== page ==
Earlier in the newsletter we alluded to Nvdia and the growth of artificial intelligence (AI) and AI chips. The one thing we are not seeing discussed enough is the stress on the US energy grid. Demand for energy in the U.S. was flat for nearly a decade, but five things have caused a vertical spike in demand and our concern is whether the energy grid can handle the demand. Those five things are:

  1. Electrification – The transition to electric vehicles and EV Battery charging.
  2. Chips Act – New Fabs being built in the US for Taiwan Semi, Intel, Samsung, and Micron Technologies.
  3. Data Centers – As we all move more to the “cloud” that involves building more cloud data centers which consume a lot of energy.
  4. A.I. – A.I. data centers are being built to handle the processing power of the software being run by A.I.
  5. Crypto Currency – after China banned crypto mining, most of this mining is being done in the US and it consumes a lot of energy.

Another unforeseen side effect on the cut back in Electric Vehicles (as mentioned earlier with Tesla) has been the effect on Lithium. EVs are 70% of the demand for Lithium and we have gone from in demand to an over-supply.


structured notes sales volume

Paragon has received many referrals for our expertise in Structured Products. The above chart was printed in the Wall Street Journal and shows growth of Structured Notes in the US over the last few years. We continue to believe that Structured Notes will only continue to gain in popularity as more investors realize the advantages these investments offer. We appreciate referrals and the confidence our clients have in sharing these investments with others.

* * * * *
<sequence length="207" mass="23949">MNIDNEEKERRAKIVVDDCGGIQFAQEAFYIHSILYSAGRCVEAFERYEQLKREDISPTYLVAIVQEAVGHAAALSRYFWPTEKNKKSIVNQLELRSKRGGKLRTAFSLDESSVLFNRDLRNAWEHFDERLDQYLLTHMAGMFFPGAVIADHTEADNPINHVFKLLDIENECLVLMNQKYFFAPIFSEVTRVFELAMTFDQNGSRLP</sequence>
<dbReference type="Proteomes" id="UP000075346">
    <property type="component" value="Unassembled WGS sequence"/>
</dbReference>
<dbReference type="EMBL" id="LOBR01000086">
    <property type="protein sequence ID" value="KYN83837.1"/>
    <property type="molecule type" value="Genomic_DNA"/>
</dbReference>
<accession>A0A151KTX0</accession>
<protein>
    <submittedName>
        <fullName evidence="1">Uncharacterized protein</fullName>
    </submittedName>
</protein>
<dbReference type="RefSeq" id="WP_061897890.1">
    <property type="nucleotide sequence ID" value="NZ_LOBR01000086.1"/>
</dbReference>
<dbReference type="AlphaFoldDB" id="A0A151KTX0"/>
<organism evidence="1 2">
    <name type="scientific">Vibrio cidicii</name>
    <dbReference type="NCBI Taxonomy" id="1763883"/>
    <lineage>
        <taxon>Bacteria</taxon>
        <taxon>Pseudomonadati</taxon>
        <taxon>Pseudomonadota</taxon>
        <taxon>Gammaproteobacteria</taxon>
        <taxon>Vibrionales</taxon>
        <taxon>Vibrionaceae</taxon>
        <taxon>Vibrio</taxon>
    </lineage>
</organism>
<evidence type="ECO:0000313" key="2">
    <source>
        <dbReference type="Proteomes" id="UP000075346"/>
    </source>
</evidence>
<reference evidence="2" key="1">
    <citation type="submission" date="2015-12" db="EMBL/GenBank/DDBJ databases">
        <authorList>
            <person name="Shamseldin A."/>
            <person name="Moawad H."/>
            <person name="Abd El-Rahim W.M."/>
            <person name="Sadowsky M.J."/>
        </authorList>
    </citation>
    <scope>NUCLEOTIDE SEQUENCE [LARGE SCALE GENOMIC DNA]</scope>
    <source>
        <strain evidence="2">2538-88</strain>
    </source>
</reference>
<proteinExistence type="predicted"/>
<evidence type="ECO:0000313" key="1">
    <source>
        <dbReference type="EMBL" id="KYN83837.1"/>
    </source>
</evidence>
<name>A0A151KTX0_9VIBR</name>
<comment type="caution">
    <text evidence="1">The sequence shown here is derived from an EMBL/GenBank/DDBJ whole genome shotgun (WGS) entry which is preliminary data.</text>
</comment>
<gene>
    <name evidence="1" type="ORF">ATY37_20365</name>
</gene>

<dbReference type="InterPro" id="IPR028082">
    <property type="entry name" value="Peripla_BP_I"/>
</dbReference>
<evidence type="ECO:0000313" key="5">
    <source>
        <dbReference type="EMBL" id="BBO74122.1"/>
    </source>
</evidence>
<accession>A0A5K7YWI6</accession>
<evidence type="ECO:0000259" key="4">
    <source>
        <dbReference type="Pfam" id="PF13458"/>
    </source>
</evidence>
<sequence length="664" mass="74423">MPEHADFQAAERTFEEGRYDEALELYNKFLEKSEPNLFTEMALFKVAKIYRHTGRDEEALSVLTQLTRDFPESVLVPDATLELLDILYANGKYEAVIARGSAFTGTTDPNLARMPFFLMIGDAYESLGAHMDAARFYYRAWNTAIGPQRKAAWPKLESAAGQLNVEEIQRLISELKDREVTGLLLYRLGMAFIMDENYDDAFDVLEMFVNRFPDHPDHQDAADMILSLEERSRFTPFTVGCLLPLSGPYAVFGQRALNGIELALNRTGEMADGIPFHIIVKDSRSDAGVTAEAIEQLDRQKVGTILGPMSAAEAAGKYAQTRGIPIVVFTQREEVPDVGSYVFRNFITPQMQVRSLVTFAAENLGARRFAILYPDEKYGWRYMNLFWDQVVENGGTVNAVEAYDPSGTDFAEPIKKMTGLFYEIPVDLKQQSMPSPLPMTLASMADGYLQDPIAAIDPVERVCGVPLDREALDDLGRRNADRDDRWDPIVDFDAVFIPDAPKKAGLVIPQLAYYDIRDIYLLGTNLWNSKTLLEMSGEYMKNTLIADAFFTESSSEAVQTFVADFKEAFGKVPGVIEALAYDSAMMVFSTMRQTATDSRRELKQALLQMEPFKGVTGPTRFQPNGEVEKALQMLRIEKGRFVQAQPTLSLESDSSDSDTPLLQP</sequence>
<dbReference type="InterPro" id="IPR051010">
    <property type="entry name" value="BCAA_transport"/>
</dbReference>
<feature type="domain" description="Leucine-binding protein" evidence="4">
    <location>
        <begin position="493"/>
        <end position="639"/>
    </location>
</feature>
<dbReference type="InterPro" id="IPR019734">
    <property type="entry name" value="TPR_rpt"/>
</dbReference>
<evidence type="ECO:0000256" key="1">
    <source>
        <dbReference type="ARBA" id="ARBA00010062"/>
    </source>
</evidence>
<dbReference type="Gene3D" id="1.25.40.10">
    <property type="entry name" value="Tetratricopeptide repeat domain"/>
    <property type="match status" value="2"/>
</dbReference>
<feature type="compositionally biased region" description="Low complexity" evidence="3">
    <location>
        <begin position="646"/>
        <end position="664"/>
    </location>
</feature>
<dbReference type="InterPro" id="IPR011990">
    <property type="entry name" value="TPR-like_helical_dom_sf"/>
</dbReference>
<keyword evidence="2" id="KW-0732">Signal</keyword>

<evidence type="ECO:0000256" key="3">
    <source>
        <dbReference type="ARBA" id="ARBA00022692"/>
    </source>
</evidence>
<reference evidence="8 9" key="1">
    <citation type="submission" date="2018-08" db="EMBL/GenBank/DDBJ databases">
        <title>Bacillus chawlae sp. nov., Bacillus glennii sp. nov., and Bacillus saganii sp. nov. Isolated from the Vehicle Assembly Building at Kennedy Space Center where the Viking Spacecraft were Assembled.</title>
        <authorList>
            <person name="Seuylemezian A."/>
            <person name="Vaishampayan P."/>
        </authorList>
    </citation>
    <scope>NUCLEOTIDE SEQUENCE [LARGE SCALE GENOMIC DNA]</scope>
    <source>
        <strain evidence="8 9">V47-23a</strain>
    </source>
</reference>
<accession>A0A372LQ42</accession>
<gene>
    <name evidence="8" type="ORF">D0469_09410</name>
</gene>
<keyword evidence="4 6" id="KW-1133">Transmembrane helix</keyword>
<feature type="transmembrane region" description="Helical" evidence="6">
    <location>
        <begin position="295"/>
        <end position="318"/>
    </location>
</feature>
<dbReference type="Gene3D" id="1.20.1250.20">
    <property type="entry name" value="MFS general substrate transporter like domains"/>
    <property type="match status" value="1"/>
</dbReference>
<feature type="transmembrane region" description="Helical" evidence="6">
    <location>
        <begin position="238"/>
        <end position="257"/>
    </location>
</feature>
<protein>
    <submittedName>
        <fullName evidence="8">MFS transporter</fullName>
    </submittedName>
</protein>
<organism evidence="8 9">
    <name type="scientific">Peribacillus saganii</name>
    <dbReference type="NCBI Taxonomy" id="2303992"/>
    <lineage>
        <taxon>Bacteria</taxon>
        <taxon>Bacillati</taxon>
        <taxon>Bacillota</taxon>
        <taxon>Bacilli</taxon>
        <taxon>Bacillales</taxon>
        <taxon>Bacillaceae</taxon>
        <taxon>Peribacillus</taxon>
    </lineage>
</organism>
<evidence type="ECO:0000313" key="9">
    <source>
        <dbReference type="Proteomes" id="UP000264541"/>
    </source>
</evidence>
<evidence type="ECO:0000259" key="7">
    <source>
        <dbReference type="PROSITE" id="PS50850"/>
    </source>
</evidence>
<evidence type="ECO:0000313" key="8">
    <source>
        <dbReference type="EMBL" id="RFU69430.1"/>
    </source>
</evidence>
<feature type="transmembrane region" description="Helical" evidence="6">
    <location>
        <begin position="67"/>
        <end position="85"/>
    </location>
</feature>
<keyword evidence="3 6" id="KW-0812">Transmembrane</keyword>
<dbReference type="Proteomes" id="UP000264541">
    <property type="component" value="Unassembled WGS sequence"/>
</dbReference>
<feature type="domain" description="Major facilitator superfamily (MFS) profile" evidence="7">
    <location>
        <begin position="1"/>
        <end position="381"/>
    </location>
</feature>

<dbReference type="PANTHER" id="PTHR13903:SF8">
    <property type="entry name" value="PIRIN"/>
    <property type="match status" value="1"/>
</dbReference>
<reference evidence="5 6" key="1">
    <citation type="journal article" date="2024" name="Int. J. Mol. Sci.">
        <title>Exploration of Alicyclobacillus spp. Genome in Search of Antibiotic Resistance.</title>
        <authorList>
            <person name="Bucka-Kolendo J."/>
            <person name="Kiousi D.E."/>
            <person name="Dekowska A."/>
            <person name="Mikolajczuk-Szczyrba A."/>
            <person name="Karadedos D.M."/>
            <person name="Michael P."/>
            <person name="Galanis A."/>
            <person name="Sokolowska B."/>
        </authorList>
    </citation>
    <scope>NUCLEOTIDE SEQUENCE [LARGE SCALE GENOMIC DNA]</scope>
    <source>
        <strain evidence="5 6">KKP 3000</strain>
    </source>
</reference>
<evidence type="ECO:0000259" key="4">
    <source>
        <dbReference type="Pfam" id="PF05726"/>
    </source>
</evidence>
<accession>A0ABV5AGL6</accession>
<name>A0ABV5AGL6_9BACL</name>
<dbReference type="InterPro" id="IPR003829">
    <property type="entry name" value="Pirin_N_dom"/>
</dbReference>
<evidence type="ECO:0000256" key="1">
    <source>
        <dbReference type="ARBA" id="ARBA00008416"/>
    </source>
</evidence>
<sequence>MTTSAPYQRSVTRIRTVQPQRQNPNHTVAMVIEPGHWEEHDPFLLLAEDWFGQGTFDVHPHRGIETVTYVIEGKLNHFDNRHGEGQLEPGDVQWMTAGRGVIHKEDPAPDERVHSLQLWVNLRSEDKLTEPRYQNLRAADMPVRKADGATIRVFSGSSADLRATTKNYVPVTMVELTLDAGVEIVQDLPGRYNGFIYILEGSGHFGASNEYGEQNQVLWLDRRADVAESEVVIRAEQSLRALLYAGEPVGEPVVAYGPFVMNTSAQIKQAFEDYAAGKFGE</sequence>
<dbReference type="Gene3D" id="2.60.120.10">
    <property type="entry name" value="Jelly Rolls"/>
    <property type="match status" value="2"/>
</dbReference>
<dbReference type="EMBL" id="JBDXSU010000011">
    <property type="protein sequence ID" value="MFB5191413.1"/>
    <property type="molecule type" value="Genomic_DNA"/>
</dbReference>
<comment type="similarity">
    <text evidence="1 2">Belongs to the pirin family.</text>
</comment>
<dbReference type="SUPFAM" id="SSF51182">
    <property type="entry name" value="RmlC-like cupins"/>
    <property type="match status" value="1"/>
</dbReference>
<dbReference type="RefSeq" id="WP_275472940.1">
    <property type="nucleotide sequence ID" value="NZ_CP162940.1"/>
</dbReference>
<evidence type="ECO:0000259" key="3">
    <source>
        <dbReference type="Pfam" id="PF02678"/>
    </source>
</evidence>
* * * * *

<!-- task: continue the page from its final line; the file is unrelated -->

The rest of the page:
Real estate commissions have been a topic of discussion after a class action lawsuit against the National Association of Realtors (NAR) has put commissions in the crosshairs. The only thing I want to stress here is that the settlement is still pending and terms are still being negotiated. Lots of speculation and rumors are floating around about the impact on consumers and agents, but at this point it is just speculation and I would encourage you to wait for the final outcome and guidance on the new rules. Craig Novorr is a licensed realtor in Kansas and Missouri and will be following the outcome, we will be able to provide guidance and advice once the new rules are announced.

A Little Fun

Cocoa prices time series chart
Source: Bloomberg, Apollo Chief Economist

As we have just finished Valentines Day and Easter in the first quarter, thought we would share this frightening chart for anyone with a sweet tooth. The dramatic price increase in Cocoa prices has been driven by extreme weather conditions in West Africa, crop disease and associated panic buying.

Craig Novorr in a suit with his arms crossed.
Craig Novorr
President and CIO

A trusted Portfolio Manager renowned for his knack in identifying investment opportunities and fostering strong relationships with clients.

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Howard Jacobson and Craig Novorr sitting at a desk in front of a monitor.